I am not superstitious.
Flight 569, a Boeing 737-900, sits on the end of runway 24R at LAX and I stare out the port side Plexiglas next to seat 7A. My reward for being a loyal Alaska Airlines flyer; seats near the front and almost always a window. The unlucky gent next to me in the middle seat folds his arms and stares straight, on the verge of what seems to be a needed nap. A shrill whine fills the fuselage, accompanied by a two year-old’s random blatherings, as thrust is applied and breaks are released.
This is the point at which, on every one of the 150+ flights I have taken in the past five years, I start to sing, in my head, two bars of a Beastie Boys song. It gives no reference to flying or hurtling down a tarmac at 50, 100, 200MPH before taking off.
I tell you I am not superstitious. And I’ll tell you of my hypocrisy if you buy me a drink.
Rumble, rumble, rumble and the kid in back oblivious. The nose of my jet peels front wheels from the concrete and our elevation begins to change as I feel the familiar pull of gravity holding me into my seat. The rumble stops as the rear wheels lift off, our speed still increasing. As a treat, out my window, I can see an US Air 757 from runway 24L mimicking our moves in near perfect choreography. Wheels store then landing gear doors close. Climb.
This is the point where I usually close my eyes. That moment soon after take off, before I feel confident that the pilots know what the hell they are doing. Until now, even a 10 year-old could rocket a plane down the runway with decent accuracy. But that moment after take-off always holds tension for me. Do they really have control?
It’s at this same moment, eyes closed, head back, fingers of both hands interlaced in some attempt at Zen practice, which I remind myself I am not in control. A fraction of a second later I open my eyes to make sure my internal sense of up and down hasn’t gone haywire. The US Air plane is still there and the ground is still down, quickly switching to breaking waves then open ocean. All the way to Asia.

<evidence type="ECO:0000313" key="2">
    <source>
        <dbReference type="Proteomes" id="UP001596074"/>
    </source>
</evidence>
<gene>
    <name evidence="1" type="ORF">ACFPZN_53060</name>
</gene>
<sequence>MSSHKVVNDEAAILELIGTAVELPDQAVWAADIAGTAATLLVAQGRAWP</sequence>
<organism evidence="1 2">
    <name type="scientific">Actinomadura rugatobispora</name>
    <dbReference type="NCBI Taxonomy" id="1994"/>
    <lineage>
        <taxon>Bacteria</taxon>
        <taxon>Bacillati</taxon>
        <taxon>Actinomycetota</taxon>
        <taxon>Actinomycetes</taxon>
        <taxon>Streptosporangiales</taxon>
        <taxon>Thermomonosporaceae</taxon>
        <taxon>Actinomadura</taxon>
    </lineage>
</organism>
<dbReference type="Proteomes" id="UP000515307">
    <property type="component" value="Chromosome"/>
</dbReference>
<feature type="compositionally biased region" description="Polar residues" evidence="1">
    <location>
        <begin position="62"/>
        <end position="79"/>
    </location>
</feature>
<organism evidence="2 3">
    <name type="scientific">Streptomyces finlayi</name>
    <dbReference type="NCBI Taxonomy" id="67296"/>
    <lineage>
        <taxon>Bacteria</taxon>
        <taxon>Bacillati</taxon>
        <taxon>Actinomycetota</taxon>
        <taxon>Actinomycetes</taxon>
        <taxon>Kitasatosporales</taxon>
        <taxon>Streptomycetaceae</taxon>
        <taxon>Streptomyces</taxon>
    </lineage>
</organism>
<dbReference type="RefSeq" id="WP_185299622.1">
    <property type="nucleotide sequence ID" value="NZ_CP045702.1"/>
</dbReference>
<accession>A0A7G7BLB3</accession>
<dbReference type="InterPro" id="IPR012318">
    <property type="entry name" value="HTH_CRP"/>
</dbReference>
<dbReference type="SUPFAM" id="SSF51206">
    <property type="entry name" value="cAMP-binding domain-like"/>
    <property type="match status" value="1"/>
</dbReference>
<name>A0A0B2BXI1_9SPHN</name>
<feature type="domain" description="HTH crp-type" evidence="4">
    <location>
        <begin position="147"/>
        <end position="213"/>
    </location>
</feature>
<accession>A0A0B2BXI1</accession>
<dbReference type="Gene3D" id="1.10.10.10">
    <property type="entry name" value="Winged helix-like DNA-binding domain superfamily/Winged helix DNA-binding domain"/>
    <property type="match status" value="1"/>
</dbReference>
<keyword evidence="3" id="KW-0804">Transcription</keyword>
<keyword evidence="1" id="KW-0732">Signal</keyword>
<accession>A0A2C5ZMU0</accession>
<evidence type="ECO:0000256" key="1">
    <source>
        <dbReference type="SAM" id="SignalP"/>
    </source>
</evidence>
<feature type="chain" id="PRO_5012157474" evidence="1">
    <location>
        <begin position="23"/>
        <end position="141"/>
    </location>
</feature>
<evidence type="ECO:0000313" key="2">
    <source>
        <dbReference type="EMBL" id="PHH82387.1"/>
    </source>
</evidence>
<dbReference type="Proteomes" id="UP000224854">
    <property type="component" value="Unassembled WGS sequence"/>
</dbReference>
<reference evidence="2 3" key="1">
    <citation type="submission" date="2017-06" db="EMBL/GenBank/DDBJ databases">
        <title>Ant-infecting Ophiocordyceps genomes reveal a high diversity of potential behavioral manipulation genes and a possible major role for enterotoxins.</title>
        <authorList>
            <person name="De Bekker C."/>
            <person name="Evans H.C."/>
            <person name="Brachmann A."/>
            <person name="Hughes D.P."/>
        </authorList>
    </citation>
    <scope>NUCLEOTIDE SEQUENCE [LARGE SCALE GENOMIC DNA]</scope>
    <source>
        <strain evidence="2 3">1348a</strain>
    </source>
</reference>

Eyes close again, searching for calm inside. Eyes open. To experience the marvel of modern flight, the beauty of the water and life in general. The other plane banks slightly to the left, South. It is a graceful maneuver at this distance, as all air travel seems from the outside. I have sat watching planes land at an airport, each one apparently gliding in on an unseen slide made of soft pillows, comforting the plane back to Earth.
I have sat inside planes bucking like a wild boar, tipping wings within 400 feet of the ground and pushing me to the brink of throwing up. From the outside every smooth-gliding, harmlessly-approaching airliner has a different story to tell on the inside. So it is with take-off. So it is with people.
Today the ride into the skies is smooth. Within a minute of take-off we are banking right, saying goodbye to our take-off companion, and heading back toward land while the business traveler in jeans and a gray polo shirt next to me starts to snore. I start to calm.
I love to fly. And at the same time, flying makes me nervous. Irrational to the point of mediocre superstition. 75,000 miles flown this year and about 20,000 more to go.
All of it will be experienced with awe at the ability of large heavy things to fly. And a little trepidation, despite the joy.
With special thanks to the Beastie Boys for being with me on every take-off. You guys really help, even though I don’t think you should.